Sarah Baker is a libertarian, attorney and writer. She lives in Montana with her daughter and a house full of pets.

Quote of the Day: A Question for “Pro-Life” Death Penalty Advocates Edition

Matthew DesOrmeaux over at United Liberty poses a very important question to those in the “pro-life” community who support the death penalty. This question comes in response to a South Carolina judge vacating the conviction of George Stinney Jr. who was executed at the age of 14 in 1944.

Is the execution of an innocent person, even a child, enough to undermine faith in the criminal justice system as a whole, and capital punishment in particular? If one error is not convincing enough, is there some acceptable level of innocent life ended at the hands of the state (or their peers, if that makes you feel better) that would change your mind? Or is the (spurious) deterrent factor of the death penalty or faith in the process, regardless of further evidence, so strong as to make all wrongful convictions and executions irrelevant?

I’ve already seen one person respond in the comments section to the effect “Well that was during Jim Crow [1]; our criminal justice system is so much better now.”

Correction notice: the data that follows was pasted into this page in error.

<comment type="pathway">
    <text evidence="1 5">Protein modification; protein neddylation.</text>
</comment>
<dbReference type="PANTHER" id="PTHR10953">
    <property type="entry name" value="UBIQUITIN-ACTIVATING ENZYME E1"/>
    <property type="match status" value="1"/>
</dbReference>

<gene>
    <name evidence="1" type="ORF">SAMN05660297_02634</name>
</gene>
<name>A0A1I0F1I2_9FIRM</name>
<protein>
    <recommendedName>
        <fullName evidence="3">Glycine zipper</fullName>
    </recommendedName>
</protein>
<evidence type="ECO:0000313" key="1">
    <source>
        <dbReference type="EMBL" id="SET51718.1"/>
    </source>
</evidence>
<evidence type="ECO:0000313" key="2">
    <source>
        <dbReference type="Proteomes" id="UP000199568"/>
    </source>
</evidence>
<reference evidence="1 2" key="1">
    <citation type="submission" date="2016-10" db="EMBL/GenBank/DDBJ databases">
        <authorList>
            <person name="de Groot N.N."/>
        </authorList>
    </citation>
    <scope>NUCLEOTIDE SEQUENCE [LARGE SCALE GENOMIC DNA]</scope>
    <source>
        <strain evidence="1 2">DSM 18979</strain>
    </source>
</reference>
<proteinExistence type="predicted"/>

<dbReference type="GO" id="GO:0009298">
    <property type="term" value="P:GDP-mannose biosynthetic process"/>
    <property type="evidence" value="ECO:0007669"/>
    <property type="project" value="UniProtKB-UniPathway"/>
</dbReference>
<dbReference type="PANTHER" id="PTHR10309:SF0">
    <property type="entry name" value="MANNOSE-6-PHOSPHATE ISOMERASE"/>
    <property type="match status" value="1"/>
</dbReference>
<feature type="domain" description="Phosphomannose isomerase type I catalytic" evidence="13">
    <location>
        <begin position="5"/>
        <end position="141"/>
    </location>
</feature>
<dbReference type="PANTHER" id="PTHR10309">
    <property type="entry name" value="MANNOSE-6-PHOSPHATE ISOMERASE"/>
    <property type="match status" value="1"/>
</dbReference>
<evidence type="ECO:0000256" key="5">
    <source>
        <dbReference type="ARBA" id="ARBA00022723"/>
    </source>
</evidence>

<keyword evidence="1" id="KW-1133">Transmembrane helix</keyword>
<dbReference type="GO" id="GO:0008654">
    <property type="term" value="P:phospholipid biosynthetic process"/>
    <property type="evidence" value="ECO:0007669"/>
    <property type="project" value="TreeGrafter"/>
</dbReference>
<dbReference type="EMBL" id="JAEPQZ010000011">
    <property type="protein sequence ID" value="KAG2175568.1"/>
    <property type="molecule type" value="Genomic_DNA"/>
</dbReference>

Even as cynical as I am about the American criminal justice system, I believe it’s fair to say that there has been some improvements since 1944. I cannot imagine a 14 year-old being executed in 2014 (someone with the mental capacity of less than a 14 year-old…sadly yes but not an actual 14 year-old). DesOrmeaux’s overall point is relevant as the National Academy of Sciences found that currently 1 in 25 death row prisoners is innocent.

With the learning curve so steep for supporters of capital punishment, at this rate it will be 2074 by the time a Texas judge admits that Rick Perry allowed (likely innocent) Cameron Todd Willingham to be executed on his watch.

[1] For what it’s worth, George Stinney Jr. was black.